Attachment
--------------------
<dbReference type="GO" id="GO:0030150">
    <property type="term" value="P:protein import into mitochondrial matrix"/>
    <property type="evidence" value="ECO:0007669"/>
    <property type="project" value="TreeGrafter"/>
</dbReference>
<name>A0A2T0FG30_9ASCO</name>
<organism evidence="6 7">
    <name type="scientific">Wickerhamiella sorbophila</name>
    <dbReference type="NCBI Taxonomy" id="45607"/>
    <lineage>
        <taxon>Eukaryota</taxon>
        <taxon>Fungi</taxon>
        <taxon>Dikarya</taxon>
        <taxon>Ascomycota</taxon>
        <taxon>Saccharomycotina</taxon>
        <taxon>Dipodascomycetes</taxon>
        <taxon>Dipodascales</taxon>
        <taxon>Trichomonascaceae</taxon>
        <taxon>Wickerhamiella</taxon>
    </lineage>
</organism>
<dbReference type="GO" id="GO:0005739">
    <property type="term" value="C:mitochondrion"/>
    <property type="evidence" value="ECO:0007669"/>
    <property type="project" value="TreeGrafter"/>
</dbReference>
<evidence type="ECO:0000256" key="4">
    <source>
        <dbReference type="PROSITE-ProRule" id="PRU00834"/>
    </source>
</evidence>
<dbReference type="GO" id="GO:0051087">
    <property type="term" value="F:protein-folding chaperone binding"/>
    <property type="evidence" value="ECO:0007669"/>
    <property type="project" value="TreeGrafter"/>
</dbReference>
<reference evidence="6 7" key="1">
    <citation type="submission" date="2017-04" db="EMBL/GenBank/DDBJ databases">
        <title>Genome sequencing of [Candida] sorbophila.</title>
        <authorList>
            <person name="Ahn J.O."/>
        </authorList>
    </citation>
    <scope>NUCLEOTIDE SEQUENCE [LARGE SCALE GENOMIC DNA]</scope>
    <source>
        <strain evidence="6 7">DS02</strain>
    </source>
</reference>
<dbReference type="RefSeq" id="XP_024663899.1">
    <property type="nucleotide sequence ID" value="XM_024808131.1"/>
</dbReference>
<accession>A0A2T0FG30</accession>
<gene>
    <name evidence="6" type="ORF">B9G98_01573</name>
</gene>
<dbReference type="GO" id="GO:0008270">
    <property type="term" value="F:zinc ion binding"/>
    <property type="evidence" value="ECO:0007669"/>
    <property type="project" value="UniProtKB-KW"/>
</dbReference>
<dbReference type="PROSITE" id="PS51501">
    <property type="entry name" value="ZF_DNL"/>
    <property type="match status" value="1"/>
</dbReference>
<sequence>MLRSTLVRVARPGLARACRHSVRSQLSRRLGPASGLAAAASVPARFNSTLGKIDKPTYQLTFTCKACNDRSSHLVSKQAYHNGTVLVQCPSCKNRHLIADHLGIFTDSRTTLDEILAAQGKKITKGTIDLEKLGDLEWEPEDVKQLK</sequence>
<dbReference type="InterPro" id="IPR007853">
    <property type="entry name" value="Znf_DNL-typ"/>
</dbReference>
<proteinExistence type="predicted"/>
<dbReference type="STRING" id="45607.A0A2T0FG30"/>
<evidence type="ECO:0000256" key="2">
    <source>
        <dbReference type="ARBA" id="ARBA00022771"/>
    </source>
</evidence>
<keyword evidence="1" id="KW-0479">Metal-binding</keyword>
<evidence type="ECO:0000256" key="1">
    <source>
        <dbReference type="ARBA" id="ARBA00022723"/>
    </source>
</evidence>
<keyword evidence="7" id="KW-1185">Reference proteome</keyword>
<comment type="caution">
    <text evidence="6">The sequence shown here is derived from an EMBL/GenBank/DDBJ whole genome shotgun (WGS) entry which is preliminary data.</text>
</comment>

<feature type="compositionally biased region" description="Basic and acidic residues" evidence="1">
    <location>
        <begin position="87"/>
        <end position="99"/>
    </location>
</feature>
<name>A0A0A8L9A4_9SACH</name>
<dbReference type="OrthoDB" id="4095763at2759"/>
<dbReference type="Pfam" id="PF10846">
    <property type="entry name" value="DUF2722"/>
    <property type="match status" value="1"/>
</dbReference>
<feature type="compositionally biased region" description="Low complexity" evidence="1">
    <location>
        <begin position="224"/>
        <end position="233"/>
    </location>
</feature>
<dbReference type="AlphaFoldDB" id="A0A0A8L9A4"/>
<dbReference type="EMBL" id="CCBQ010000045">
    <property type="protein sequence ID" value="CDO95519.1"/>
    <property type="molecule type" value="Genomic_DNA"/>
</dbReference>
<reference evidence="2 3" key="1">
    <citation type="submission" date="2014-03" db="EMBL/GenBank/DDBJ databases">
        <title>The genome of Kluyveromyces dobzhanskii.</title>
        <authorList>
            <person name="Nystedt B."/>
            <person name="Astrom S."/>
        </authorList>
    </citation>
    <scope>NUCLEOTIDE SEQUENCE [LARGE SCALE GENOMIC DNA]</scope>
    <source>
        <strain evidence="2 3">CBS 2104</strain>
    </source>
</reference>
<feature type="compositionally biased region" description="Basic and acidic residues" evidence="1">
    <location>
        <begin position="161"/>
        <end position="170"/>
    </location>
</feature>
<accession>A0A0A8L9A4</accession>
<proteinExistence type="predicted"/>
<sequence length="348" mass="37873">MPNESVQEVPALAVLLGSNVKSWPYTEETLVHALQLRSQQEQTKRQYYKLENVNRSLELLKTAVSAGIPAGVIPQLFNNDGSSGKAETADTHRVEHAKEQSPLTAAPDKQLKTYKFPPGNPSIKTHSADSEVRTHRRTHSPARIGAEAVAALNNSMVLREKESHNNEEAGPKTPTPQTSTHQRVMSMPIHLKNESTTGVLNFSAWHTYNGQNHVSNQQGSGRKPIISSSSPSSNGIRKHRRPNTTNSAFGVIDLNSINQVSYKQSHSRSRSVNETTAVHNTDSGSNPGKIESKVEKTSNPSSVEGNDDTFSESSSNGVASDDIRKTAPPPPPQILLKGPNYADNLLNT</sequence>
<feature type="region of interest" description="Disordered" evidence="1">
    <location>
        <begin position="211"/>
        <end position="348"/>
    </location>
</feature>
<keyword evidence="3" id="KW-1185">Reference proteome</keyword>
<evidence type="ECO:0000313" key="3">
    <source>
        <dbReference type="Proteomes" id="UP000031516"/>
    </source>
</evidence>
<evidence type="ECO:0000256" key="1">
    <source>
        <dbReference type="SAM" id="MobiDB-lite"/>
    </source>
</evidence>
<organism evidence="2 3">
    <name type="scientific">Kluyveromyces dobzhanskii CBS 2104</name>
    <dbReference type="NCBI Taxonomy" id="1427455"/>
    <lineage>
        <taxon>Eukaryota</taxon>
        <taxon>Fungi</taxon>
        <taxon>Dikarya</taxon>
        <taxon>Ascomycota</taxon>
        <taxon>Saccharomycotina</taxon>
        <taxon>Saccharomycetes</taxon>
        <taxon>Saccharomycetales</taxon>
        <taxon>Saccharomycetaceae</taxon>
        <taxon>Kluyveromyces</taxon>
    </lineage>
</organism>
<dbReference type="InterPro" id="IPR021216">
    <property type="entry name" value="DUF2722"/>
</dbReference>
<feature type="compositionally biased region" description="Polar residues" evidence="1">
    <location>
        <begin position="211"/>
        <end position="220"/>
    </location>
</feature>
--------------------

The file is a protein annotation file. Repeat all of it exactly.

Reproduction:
<dbReference type="GO" id="GO:0030150">
    <property type="term" value="P:protein import into mitochondrial matrix"/>
    <property type="evidence" value="ECO:0007669"/>
    <property type="project" value="TreeGrafter"/>
</dbReference>
<name>A0A2T0FG30_9ASCO</name>
<organism evidence="6 7">
    <name type="scientific">Wickerhamiella sorbophila</name>
    <dbReference type="NCBI Taxonomy" id="45607"/>
    <lineage>
        <taxon>Eukaryota</taxon>
        <taxon>Fungi</taxon>
        <taxon>Dikarya</taxon>
        <taxon>Ascomycota</taxon>
        <taxon>Saccharomycotina</taxon>
        <taxon>Dipodascomycetes</taxon>
        <taxon>Dipodascales</taxon>
        <taxon>Trichomonascaceae</taxon>
        <taxon>Wickerhamiella</taxon>
    </lineage>
</organism>
<dbReference type="GO" id="GO:0005739">
    <property type="term" value="C:mitochondrion"/>
    <property type="evidence" value="ECO:0007669"/>
    <property type="project" value="TreeGrafter"/>
</dbReference>
<evidence type="ECO:0000256" key="4">
    <source>
        <dbReference type="PROSITE-ProRule" id="PRU00834"/>
    </source>
</evidence>
<dbReference type="GO" id="GO:0051087">
    <property type="term" value="F:protein-folding chaperone binding"/>
    <property type="evidence" value="ECO:0007669"/>
    <property type="project" value="TreeGrafter"/>
</dbReference>
<reference evidence="6 7" key="1">
    <citation type="submission" date="2017-04" db="EMBL/GenBank/DDBJ databases">
        <title>Genome sequencing of [Candida] sorbophila.</title>
        <authorList>
            <person name="Ahn J.O."/>
        </authorList>
    </citation>
    <scope>NUCLEOTIDE SEQUENCE [LARGE SCALE GENOMIC DNA]</scope>
    <source>
        <strain evidence="6 7">DS02</strain>
    </source>
</reference>
<dbReference type="RefSeq" id="XP_024663899.1">
    <property type="nucleotide sequence ID" value="XM_024808131.1"/>
</dbReference>
<accession>A0A2T0FG30</accession>
<gene>
    <name evidence="6" type="ORF">B9G98_01573</name>
</gene>
<dbReference type="GO" id="GO:0008270">
    <property type="term" value="F:zinc ion binding"/>
    <property type="evidence" value="ECO:0007669"/>
    <property type="project" value="UniProtKB-KW"/>
</dbReference>
<dbReference type="PROSITE" id="PS51501">
    <property type="entry name" value="ZF_DNL"/>
    <property type="match status" value="1"/>
</dbReference>
<sequence>MLRSTLVRVARPGLARACRHSVRSQLSRRLGPASGLAAAASVPARFNSTLGKIDKPTYQLTFTCKACNDRSSHLVSKQAYHNGTVLVQCPSCKNRHLIADHLGIFTDSRTTLDEILAAQGKKITKGTIDLEKLGDLEWEPEDVKQLK</sequence>
<dbReference type="InterPro" id="IPR007853">
    <property type="entry name" value="Znf_DNL-typ"/>
</dbReference>
<proteinExistence type="predicted"/>
<dbReference type="STRING" id="45607.A0A2T0FG30"/>
<evidence type="ECO:0000256" key="2">
    <source>
        <dbReference type="ARBA" id="ARBA00022771"/>
    </source>
</evidence>
<keyword evidence="1" id="KW-0479">Metal-binding</keyword>
<evidence type="ECO:0000256" key="1">
    <source>
        <dbReference type="ARBA" id="ARBA00022723"/>
    </source>
</evidence>
<keyword evidence="7" id="KW-1185">Reference proteome</keyword>
<comment type="caution">
    <text evidence="6">The sequence shown here is derived from an EMBL/GenBank/DDBJ whole genome shotgun (WGS) entry which is preliminary data.</text>
</comment>

<feature type="compositionally biased region" description="Basic and acidic residues" evidence="1">
    <location>
        <begin position="87"/>
        <end position="99"/>
    </location>
</feature>
<name>A0A0A8L9A4_9SACH</name>
<dbReference type="OrthoDB" id="4095763at2759"/>
<dbReference type="Pfam" id="PF10846">
    <property type="entry name" value="DUF2722"/>
    <property type="match status" value="1"/>
</dbReference>
<feature type="compositionally biased region" description="Low complexity" evidence="1">
    <location>
        <begin position="224"/>
        <end position="233"/>
    </location>
</feature>
<dbReference type="AlphaFoldDB" id="A0A0A8L9A4"/>
<dbReference type="EMBL" id="CCBQ010000045">
    <property type="protein sequence ID" value="CDO95519.1"/>
    <property type="molecule type" value="Genomic_DNA"/>
</dbReference>
<reference evidence="2 3" key="1">
    <citation type="submission" date="2014-03" db="EMBL/GenBank/DDBJ databases">
        <title>The genome of Kluyveromyces dobzhanskii.</title>
        <authorList>
            <person name="Nystedt B."/>
            <person name="Astrom S."/>
        </authorList>
    </citation>
    <scope>NUCLEOTIDE SEQUENCE [LARGE SCALE GENOMIC DNA]</scope>
    <source>
        <strain evidence="2 3">CBS 2104</strain>
    </source>
</reference>
<feature type="compositionally biased region" description="Basic and acidic residues" evidence="1">
    <location>
        <begin position="161"/>
        <end position="170"/>
    </location>
</feature>
<accession>A0A0A8L9A4</accession>
<proteinExistence type="predicted"/>
<sequence length="348" mass="37873">MPNESVQEVPALAVLLGSNVKSWPYTEETLVHALQLRSQQEQTKRQYYKLENVNRSLELLKTAVSAGIPAGVIPQLFNNDGSSGKAETADTHRVEHAKEQSPLTAAPDKQLKTYKFPPGNPSIKTHSADSEVRTHRRTHSPARIGAEAVAALNNSMVLREKESHNNEEAGPKTPTPQTSTHQRVMSMPIHLKNESTTGVLNFSAWHTYNGQNHVSNQQGSGRKPIISSSSPSSNGIRKHRRPNTTNSAFGVIDLNSINQVSYKQSHSRSRSVNETTAVHNTDSGSNPGKIESKVEKTSNPSSVEGNDDTFSESSSNGVASDDIRKTAPPPPPQILLKGPNYADNLLNT</sequence>
<feature type="region of interest" description="Disordered" evidence="1">
    <location>
        <begin position="211"/>
        <end position="348"/>
    </location>
</feature>
<keyword evidence="3" id="KW-1185">Reference proteome</keyword>
<evidence type="ECO:0000313" key="3">
    <source>
        <dbReference type="Proteomes" id="UP000031516"/>
    </source>
</evidence>
<evidence type="ECO:0000256" key="1">
    <source>
        <dbReference type="SAM" id="MobiDB-lite"/>
    </source>
</evidence>
<organism evidence="2 3">
    <name type="scientific">Kluyveromyces dobzhanskii CBS 2104</name>
    <dbReference type="NCBI Taxonomy" id="1427455"/>
    <lineage>
        <taxon>Eukaryota</taxon>
        <taxon>Fungi</taxon>
        <taxon>Dikarya</taxon>
        <taxon>Ascomycota</taxon>
        <taxon>Saccharomycotina</taxon>
        <taxon>Saccharomycetes</taxon>
        <taxon>Saccharomycetales</taxon>
        <taxon>Saccharomycetaceae</taxon>
        <taxon>Kluyveromyces</taxon>
    </lineage>
</organism>
<dbReference type="InterPro" id="IPR021216">
    <property type="entry name" value="DUF2722"/>
</dbReference>
<feature type="compositionally biased region" description="Polar residues" evidence="1">
    <location>
        <begin position="211"/>
        <end position="220"/>
    </location>
</feature>